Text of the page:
How the Draft Works and if you Should be Worried 


The United States Selective Service System is the name given to the United States Draft. The Draft is a system of conscription where boys can be drafted into military service in times of major conflict. (Image edited in Photoshop by Dylan Tressider. Original photos used: American Flag , SSS Seal)

Dylan Tressider, Review Staff

What are the odds of the big bad government sending you a letter and handing you a rifle? With recent memes and threats of war, it’s hard not to be at least a little worried about a situation where this could happen.

For those who don’t know, the United States Selective Service System, better known as simply, “The Draft,” is a system of conscription where boys who live in the United States must fill out a form after they reach the age of 18. This form, essentially serves as a document proving a person is registered and capable of being drafted into the U.S. Armed Services. The United States has only drafted men into service during the Civil War, World War I, World War II, and both the Vietnam and Korean wars.

In spite of the few situations where the U.S. draft has ever been used, there has been some chatter and fear circulating about people being drafted for a World War III following President Donald Trump’s airstrike and consequent killing of Iranian General, Qassem Soleimani.

With all this turmoil festering in the Middle East and some boys over the age of 18 who have registered for the draft at Rangeview, some are becoming genuinely concerned that they could be drafted. With all of this fear and confusion, an important lingering question must be asked: Will you get drafted? However, before this question can be answered, it’s important to first understand how the draft works.

Army and Marine uniforms are displayed just outside of the CCC. If an individual is drafted, they would most likely end up in one of these two branches. (Dylan Tressider)

How Does the Draft Work?

Despite the fear that surrounds the draft, many people don’t actually know how it works.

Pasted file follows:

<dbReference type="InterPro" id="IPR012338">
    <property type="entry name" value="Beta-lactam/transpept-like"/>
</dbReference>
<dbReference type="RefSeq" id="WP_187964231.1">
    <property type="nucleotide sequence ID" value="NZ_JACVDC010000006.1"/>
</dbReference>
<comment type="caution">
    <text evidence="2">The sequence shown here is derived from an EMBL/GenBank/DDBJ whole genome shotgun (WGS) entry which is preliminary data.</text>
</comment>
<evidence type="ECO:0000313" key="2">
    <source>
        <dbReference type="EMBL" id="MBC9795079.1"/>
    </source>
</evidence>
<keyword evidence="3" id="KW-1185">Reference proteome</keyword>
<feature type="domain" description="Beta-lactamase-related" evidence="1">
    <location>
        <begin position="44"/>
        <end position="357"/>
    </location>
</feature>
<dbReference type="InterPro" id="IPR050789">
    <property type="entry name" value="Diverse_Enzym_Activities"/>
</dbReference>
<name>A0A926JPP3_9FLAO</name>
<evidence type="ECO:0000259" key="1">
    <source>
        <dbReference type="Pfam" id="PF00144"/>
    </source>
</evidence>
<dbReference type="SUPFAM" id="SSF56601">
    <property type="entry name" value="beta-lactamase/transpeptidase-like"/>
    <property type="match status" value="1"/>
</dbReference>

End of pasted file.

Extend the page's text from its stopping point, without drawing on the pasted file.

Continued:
Staff Sergeant (SSG) Tressider who works at Buckley AFB in Human Resources said, “You register for the draft when you turn 18. You’re given a number and if the draft was to occur, they choose random numbers. If yours is chosen you are notified and must report. But, Congress did away with the draft years ago, and to be drafted it has to be reinstated.”

According to the Selective Service System (SSS) themselves, the selection will begin with two air mix drums. One drum will be full of balls that have the numbers 1-365 (or 366 if men born in leap years are included) and they will be mixed. They contain the date of every single day of the year on them. Then, the second drum is also filled and mixed and this drum will contain numbers 1-365 (or 366) as well. Men turning the age of 20 that year have first priority in the draft.

What happens next is first a random birthdate is selected. (For those who are turning 20, because they are first priority) and then a second number from the next drum is selected also numbered 1-365 (or 366). Suppose the date selected is April 13th, and the number selected is 47, then those men who are turning 20 on April 13th will have 47th priority among all the other 20 year olds, and will only be called in to serve after those birthdays which got numbers 1-46 are called in. 

In this way, the Selective Service Lottery is a game of chance. After the age of 20, you may be called in to serve, but you also may not be. Those who turn age 20 that year are drafted first.


With all things, there are some people who are excluded from the lottery. According to the SSS, women are always the first exclusion, and high school students are considered safe from the lottery and cannot be drafted until they either graduate or reach the age of 20, whichever comes first. The service just gets postponed. So, no need for high school students to worry. Unfortunately though, that is only until they graduate. A highschool student, theoretically, can still be drafted.

Other exclusions include those who serve as Ministers, certain elected officials (No Private Donald Trump in the Army), and those who must serve in non-combatant ways due to their religious beliefs.


Though the threat always remains, it is unlikely the draft would be reinstated any time soon. While it’s a scary thought, Uncle Sam probably won’t be on billboards pointing at you any time soon. Wikimedia Commons

Do You Need to Be Worried?

As mentioned earlier, no highschooler has to be worried about the draft as long as he is in high school. Even still, some highschoolers are still afraid of it happening in the future. For example, Sophomore Trey Tisdale said, “Yes I’m worried [for the draft] because then my life would be at risk and it could happen.” 

However, Raiders, you’re safe! But, for those who are ages 20-25 there is a possibility of being drafted. Luckily for them, no large scale conflict is likely to erupt any time soon, and even if a war with Iran were to break out, this would most likely not constitute the reinstatement of the draft. As SSG Tressider added, “We’re not in a big war, so there’s no reason to worry about being drafted right now.” 

So, really, there’s no need to worry! Those who are worried about being drafted while in high school can relax, as long as smooth sailing continues and there is no World War III, there is no reason to be afraid of being drafted even if you’ve already graduated.